2) You’re right, we ARE using Buju as a proxy for J’ca. And using his tour to show the real J’ca to America in order to educate America that every single openly Gay person on the entire island has been either lynched or fled into exile. So now all over the news where Buju plays are hundreds of articles attacking J’can violence against Gays. And as hard as it may be for J’cans to understand, most straight Americans are repulsed by lynching Gays.

    We tried dialogue. It was ignored. We tried patience. It was returned with more lynchings and hatred from J’cas press, political leaders, and ‘religous’ leaders.

    3) Will this force J’ca to change? Probably not. J’ca is probably too hateful and violent to treat Gays with any modicum of dignity. But we can cause problems for those who want to feed it and set the world on notice that there are consequences if you offend those upon whom your economy is completely dependent. We can’t make J’ca change. But we can ensure that it won’t be met with silence or rewarded by our countries.

  8. And we’re aware of Vybz Kartel and Movado and Elephant Man and Beenie Man, etc. We’ve gone after them too. And once Buju has been relegated to J’ca, we’ll start in on them too.

  9. Anne, Thanks for posting the Muta Audio, was happy to hear from Buju.

    If is not one thing, is the Church. I am up now at 4:43 am and have to endure a screaming neighbour on her “Get into Spirit” Rampage.
    Should I call the police? After-all noise pollution is noise pollution.

    Peace!

  10. “do not accept violent thugs making money of MY economy”

    Anonymous

    YES! Please lets make a neoconservative assimilationist agenda even clearer! I can’t stand this whole “we” “my thing.” These kinds of gay imperialistic ideologies are in dire need of exposition and from which truly progressive queer peoples actively disidentify with.

    http://mrzine.monthlyreview.org/aizura231009.html

    Still, it is interesting how much discourse has been generated around this issue and again this blog is the heart of the best commentary.

  11. I thoroughly enjoyed reading the post Annie, as well as the apparently well informed and passionate comments posted in response.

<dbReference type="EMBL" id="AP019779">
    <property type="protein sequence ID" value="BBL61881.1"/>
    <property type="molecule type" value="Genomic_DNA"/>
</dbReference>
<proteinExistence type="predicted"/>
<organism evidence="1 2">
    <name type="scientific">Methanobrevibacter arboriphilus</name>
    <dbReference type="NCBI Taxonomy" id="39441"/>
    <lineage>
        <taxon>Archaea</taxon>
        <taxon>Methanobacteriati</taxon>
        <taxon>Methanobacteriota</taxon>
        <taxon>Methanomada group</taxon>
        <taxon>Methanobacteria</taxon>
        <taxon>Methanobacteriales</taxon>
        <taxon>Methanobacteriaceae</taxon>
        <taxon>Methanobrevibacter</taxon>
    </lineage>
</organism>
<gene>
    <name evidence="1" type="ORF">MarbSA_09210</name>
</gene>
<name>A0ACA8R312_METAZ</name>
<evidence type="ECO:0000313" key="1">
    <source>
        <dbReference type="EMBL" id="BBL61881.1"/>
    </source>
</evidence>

I wrote a commentary on the work of international gay/human rights activists recently, and I would love to get your opinion on the piece: http://revaluushan.blogspot.com/

    I think what gets to me the most is the media’s handling of the “homosexuality issue”. One minute I find a well thought out critique of Jamaican homophobia and its violent manifestations, and the other a puritanical rant about the immorality and abnormality of homosexual attraction. Surely, many Jamaicans decry homophobia related violence, but besides J-Flag, no institution is really putting themselves on the line in defense of the rights and protections that should be afforded to gender-nonconformists in their own country. J-Flag is not the most credible opinion source in Jamaica, by virtue of the fact that it’s sole purpose is to “defend” what is considered indefensible in Jamaica.

    Straight people don’t want to be perceived as gay- with good reason (people get hurt). Gay people are too scared to affirm their sexual identities (again, with great reason). And too little is being done at the policy level to really change the current atmosphere of hostility towards gays, whose character is often reduced to the stereotypical limp-wristed, cross-dressing emasculated male figure.

    If only we could recognize the diversity of men that constitute Jamaica’s gay community. People might be less inclined to gay-bashing were they aware that their best friend, baby-father, church-brother, doctor, brother or bus driver are gay.

  12. 1. The San Francisco folks who met with buju…

    …It’s kind of funny. The guy bumping fists with buju? His name is Michael Petrelis, and he’s an “hiv denialist.” That means he doesn’t think hiv causes AIDS, he thinks that it is a government/pharmaceutical conspiracy. Maybe he’s right…but he’s definitely an outcast from the gay community. So…just as I’m not mad at all of Jamaica for the things buju has promoted in the past…don’t blame all American gays for Michael Petrelis’ idiot demands at that meeting.

    2. A lot of folks criticize “american gays” or “white gays” or whatever. Just to be clear, there is no anti-buju conspiracy. I don’t know Peter Tatchell, and I don’t care. Most of the protests are spontaneous reactions by people who have been hurt by the power of his words calling for our deaths.

    I would never publicly protest outside a buju concert because of the white/black, colonialist/colony history. And I’m ashamed of myself that I can’t overcome that and speak the truth.

    That said, of course I support efforts to stop buju from playing in my backyard. Those lyrics are just terrible, and he hasn’t shown himself to be man enough to come right out and say it was wrong of him to SUPPORT GENOCIDE. Which is what he’s doing. Any club in California that spends a night with buju will lose my and my community’s support forever…fuck ’em. That’s all the power I have.

    I just can’t see why people can claim to be religion, claim to be full of love, and yet have such hate in their hearts. It’s not just buju…the mullahs in Iran and Saudi Arabia are hanging by gay-les-trans brothers and sisters…the christian zealots in America are beating us to death….the jewish fundamentalists in Israel bomb our community centers…and we have buju calling for our assassination. What is wrong with this world?

    All that said, I don’t see this as being about Jamaica. This is about GLBT people taking on world homophobia.